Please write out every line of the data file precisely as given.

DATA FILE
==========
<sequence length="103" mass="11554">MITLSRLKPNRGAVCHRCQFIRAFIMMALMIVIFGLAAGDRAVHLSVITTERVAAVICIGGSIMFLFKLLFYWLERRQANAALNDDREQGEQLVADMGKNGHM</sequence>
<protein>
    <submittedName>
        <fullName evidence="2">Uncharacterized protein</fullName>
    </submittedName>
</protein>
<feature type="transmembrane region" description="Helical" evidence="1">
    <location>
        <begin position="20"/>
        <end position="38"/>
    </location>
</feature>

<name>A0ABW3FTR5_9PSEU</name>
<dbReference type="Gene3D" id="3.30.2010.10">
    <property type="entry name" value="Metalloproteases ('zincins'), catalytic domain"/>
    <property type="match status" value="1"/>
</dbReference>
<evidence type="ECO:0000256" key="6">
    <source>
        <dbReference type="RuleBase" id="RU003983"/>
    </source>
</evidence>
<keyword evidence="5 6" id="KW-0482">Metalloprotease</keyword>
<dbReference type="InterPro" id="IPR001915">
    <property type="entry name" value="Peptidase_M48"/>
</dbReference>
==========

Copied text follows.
<sequence length="103" mass="11554">MITLSRLKPNRGAVCHRCQFIRAFIMMALMIVIFGLAAGDRAVHLSVITTERVAAVICIGGSIMFLFKLLFYWLERRQANAALNDDREQGEQLVADMGKNGHM</sequence>
<protein>
    <submittedName>
        <fullName evidence="2">Uncharacterized protein</fullName>
    </submittedName>
</protein>
<feature type="transmembrane region" description="Helical" evidence="1">
    <location>
        <begin position="20"/>
        <end position="38"/>
    </location>
</feature>

<name>A0ABW3FTR5_9PSEU</name>
<dbReference type="Gene3D" id="3.30.2010.10">
    <property type="entry name" value="Metalloproteases ('zincins'), catalytic domain"/>
    <property type="match status" value="1"/>
</dbReference>
<evidence type="ECO:0000256" key="6">
    <source>
        <dbReference type="RuleBase" id="RU003983"/>
    </source>
</evidence>
<keyword evidence="5 6" id="KW-0482">Metalloprotease</keyword>
<dbReference type="InterPro" id="IPR001915">
    <property type="entry name" value="Peptidase_M48"/>
</dbReference>